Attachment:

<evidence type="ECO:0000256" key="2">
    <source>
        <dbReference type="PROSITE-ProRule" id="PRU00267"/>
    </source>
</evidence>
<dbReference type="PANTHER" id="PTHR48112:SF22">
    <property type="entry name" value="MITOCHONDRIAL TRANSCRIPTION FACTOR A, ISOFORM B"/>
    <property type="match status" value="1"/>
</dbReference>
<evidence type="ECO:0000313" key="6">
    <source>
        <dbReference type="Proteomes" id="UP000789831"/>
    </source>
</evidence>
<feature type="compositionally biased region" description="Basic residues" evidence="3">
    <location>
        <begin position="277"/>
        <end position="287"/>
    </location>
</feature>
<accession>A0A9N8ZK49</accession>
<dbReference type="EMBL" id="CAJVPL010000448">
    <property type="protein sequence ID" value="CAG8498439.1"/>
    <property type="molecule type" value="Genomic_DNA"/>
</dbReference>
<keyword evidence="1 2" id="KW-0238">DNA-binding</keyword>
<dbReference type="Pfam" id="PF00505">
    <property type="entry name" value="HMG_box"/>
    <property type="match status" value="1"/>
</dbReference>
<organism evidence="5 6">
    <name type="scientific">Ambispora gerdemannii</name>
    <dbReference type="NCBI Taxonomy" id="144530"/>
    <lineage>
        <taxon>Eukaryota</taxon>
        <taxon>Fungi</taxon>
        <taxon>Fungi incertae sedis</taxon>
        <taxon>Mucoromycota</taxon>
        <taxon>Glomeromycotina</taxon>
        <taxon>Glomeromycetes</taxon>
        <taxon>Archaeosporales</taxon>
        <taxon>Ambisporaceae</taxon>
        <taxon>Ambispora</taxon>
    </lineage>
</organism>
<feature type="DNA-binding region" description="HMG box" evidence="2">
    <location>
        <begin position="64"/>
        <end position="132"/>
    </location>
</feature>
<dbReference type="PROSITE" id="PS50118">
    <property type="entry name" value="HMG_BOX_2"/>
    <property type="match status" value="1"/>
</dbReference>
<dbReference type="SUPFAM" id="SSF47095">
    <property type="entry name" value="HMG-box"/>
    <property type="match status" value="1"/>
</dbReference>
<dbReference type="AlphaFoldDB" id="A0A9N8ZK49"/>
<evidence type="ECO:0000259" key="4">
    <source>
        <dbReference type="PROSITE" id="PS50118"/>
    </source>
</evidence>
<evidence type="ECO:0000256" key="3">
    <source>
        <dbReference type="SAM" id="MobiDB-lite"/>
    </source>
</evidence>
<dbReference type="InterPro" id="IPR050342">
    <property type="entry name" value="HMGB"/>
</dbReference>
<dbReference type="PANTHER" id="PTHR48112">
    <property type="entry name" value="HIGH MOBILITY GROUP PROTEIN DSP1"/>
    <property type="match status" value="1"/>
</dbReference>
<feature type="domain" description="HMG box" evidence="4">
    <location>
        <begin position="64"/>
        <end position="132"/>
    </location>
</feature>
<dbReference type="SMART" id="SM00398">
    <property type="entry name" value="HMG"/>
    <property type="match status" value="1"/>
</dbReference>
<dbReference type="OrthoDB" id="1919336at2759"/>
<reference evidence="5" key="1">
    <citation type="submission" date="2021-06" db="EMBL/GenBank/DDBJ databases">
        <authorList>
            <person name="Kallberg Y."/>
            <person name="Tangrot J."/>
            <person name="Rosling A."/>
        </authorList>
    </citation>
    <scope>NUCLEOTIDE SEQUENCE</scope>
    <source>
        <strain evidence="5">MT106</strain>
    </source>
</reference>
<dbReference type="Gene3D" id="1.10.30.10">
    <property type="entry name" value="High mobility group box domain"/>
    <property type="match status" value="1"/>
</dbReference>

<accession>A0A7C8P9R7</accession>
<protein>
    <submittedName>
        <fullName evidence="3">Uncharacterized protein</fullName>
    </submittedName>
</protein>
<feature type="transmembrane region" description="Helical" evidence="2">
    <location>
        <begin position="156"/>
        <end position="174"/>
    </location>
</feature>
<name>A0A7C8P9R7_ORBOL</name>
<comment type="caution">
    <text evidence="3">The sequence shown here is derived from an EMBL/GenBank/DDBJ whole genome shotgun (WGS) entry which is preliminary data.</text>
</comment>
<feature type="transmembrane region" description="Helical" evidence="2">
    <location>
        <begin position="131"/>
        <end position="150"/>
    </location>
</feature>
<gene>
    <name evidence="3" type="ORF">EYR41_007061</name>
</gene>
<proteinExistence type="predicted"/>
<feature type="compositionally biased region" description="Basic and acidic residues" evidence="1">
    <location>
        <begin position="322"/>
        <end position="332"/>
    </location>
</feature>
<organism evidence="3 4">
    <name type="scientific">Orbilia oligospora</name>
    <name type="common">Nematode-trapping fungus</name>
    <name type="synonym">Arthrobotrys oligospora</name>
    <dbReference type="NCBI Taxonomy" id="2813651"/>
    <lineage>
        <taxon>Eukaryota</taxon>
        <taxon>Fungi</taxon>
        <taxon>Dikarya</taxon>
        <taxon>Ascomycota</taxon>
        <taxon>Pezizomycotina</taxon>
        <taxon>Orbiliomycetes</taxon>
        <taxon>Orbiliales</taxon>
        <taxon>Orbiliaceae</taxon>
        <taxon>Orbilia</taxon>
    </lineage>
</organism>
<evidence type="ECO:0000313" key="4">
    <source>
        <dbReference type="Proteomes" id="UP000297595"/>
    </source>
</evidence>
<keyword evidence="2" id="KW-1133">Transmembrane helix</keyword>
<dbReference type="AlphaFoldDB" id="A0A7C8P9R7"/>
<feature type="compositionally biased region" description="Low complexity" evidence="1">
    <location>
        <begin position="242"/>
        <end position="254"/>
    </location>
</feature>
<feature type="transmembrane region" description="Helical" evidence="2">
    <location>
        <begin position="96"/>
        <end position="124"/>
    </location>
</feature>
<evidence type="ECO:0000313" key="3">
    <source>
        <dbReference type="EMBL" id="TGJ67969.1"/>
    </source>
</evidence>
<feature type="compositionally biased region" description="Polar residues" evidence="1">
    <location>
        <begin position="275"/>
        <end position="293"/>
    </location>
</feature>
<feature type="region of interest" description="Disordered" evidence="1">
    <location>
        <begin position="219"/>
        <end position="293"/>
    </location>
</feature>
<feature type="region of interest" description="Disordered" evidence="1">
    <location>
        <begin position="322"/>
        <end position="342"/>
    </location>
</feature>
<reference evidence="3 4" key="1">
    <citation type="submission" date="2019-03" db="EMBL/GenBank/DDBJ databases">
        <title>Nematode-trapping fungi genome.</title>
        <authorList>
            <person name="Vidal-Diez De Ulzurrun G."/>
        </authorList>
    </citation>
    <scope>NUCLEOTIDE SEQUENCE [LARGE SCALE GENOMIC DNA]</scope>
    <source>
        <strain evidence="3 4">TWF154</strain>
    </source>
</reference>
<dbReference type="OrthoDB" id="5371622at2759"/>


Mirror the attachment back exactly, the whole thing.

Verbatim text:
<evidence type="ECO:0000256" key="2">
    <source>
        <dbReference type="PROSITE-ProRule" id="PRU00267"/>
    </source>
</evidence>
<dbReference type="PANTHER" id="PTHR48112:SF22">
    <property type="entry name" value="MITOCHONDRIAL TRANSCRIPTION FACTOR A, ISOFORM B"/>
    <property type="match status" value="1"/>
</dbReference>
<evidence type="ECO:0000313" key="6">
    <source>
        <dbReference type="Proteomes" id="UP000789831"/>
    </source>
</evidence>
<feature type="compositionally biased region" description="Basic residues" evidence="3">
    <location>
        <begin position="277"/>
        <end position="287"/>
    </location>
</feature>
<accession>A0A9N8ZK49</accession>
<dbReference type="EMBL" id="CAJVPL010000448">
    <property type="protein sequence ID" value="CAG8498439.1"/>
    <property type="molecule type" value="Genomic_DNA"/>
</dbReference>
<keyword evidence="1 2" id="KW-0238">DNA-binding</keyword>
<dbReference type="Pfam" id="PF00505">
    <property type="entry name" value="HMG_box"/>
    <property type="match status" value="1"/>
</dbReference>
<organism evidence="5 6">
    <name type="scientific">Ambispora gerdemannii</name>
    <dbReference type="NCBI Taxonomy" id="144530"/>
    <lineage>
        <taxon>Eukaryota</taxon>
        <taxon>Fungi</taxon>
        <taxon>Fungi incertae sedis</taxon>
        <taxon>Mucoromycota</taxon>
        <taxon>Glomeromycotina</taxon>
        <taxon>Glomeromycetes</taxon>
        <taxon>Archaeosporales</taxon>
        <taxon>Ambisporaceae</taxon>
        <taxon>Ambispora</taxon>
    </lineage>
</organism>
<feature type="DNA-binding region" description="HMG box" evidence="2">
    <location>
        <begin position="64"/>
        <end position="132"/>
    </location>
</feature>
<dbReference type="PROSITE" id="PS50118">
    <property type="entry name" value="HMG_BOX_2"/>
    <property type="match status" value="1"/>
</dbReference>
<dbReference type="SUPFAM" id="SSF47095">
    <property type="entry name" value="HMG-box"/>
    <property type="match status" value="1"/>
</dbReference>
<dbReference type="AlphaFoldDB" id="A0A9N8ZK49"/>
<evidence type="ECO:0000259" key="4">
    <source>
        <dbReference type="PROSITE" id="PS50118"/>
    </source>
</evidence>
<evidence type="ECO:0000256" key="3">
    <source>
        <dbReference type="SAM" id="MobiDB-lite"/>
    </source>
</evidence>
<dbReference type="InterPro" id="IPR050342">
    <property type="entry name" value="HMGB"/>
</dbReference>
<dbReference type="PANTHER" id="PTHR48112">
    <property type="entry name" value="HIGH MOBILITY GROUP PROTEIN DSP1"/>
    <property type="match status" value="1"/>
</dbReference>
<feature type="domain" description="HMG box" evidence="4">
    <location>
        <begin position="64"/>
        <end position="132"/>
    </location>
</feature>
<dbReference type="SMART" id="SM00398">
    <property type="entry name" value="HMG"/>
    <property type="match status" value="1"/>
</dbReference>
<dbReference type="OrthoDB" id="1919336at2759"/>
<reference evidence="5" key="1">
    <citation type="submission" date="2021-06" db="EMBL/GenBank/DDBJ databases">
        <authorList>
            <person name="Kallberg Y."/>
            <person name="Tangrot J."/>
            <person name="Rosling A."/>
        </authorList>
    </citation>
    <scope>NUCLEOTIDE SEQUENCE</scope>
    <source>
        <strain evidence="5">MT106</strain>
    </source>
</reference>
<dbReference type="Gene3D" id="1.10.30.10">
    <property type="entry name" value="High mobility group box domain"/>
    <property type="match status" value="1"/>
</dbReference>

<accession>A0A7C8P9R7</accession>
<protein>
    <submittedName>
        <fullName evidence="3">Uncharacterized protein</fullName>
    </submittedName>
</protein>
<feature type="transmembrane region" description="Helical" evidence="2">
    <location>
        <begin position="156"/>
        <end position="174"/>
    </location>
</feature>
<name>A0A7C8P9R7_ORBOL</name>
<comment type="caution">
    <text evidence="3">The sequence shown here is derived from an EMBL/GenBank/DDBJ whole genome shotgun (WGS) entry which is preliminary data.</text>
</comment>
<feature type="transmembrane region" description="Helical" evidence="2">
    <location>
        <begin position="131"/>
        <end position="150"/>
    </location>
</feature>
<gene>
    <name evidence="3" type="ORF">EYR41_007061</name>
</gene>
<proteinExistence type="predicted"/>
<feature type="compositionally biased region" description="Basic and acidic residues" evidence="1">
    <location>
        <begin position="322"/>
        <end position="332"/>
    </location>
</feature>
<organism evidence="3 4">
    <name type="scientific">Orbilia oligospora</name>
    <name type="common">Nematode-trapping fungus</name>
    <name type="synonym">Arthrobotrys oligospora</name>
    <dbReference type="NCBI Taxonomy" id="2813651"/>
    <lineage>
        <taxon>Eukaryota</taxon>
        <taxon>Fungi</taxon>
        <taxon>Dikarya</taxon>
        <taxon>Ascomycota</taxon>
        <taxon>Pezizomycotina</taxon>
        <taxon>Orbiliomycetes</taxon>
        <taxon>Orbiliales</taxon>
        <taxon>Orbiliaceae</taxon>
        <taxon>Orbilia</taxon>
    </lineage>
</organism>
<evidence type="ECO:0000313" key="4">
    <source>
        <dbReference type="Proteomes" id="UP000297595"/>
    </source>
</evidence>
<keyword evidence="2" id="KW-1133">Transmembrane helix</keyword>
<dbReference type="AlphaFoldDB" id="A0A7C8P9R7"/>
<feature type="compositionally biased region" description="Low complexity" evidence="1">
    <location>
        <begin position="242"/>
        <end position="254"/>
    </location>
</feature>
<feature type="transmembrane region" description="Helical" evidence="2">
    <location>
        <begin position="96"/>
        <end position="124"/>
    </location>
</feature>
<evidence type="ECO:0000313" key="3">
    <source>
        <dbReference type="EMBL" id="TGJ67969.1"/>
    </source>
</evidence>
<feature type="compositionally biased region" description="Polar residues" evidence="1">
    <location>
        <begin position="275"/>
        <end position="293"/>
    </location>
</feature>
<feature type="region of interest" description="Disordered" evidence="1">
    <location>
        <begin position="219"/>
        <end position="293"/>
    </location>
</feature>
<feature type="region of interest" description="Disordered" evidence="1">
    <location>
        <begin position="322"/>
        <end position="342"/>
    </location>
</feature>
<reference evidence="3 4" key="1">
    <citation type="submission" date="2019-03" db="EMBL/GenBank/DDBJ databases">
        <title>Nematode-trapping fungi genome.</title>
        <authorList>
            <person name="Vidal-Diez De Ulzurrun G."/>
        </authorList>
    </citation>
    <scope>NUCLEOTIDE SEQUENCE [LARGE SCALE GENOMIC DNA]</scope>
    <source>
        <strain evidence="3 4">TWF154</strain>
    </source>
</reference>
<dbReference type="OrthoDB" id="5371622at2759"/>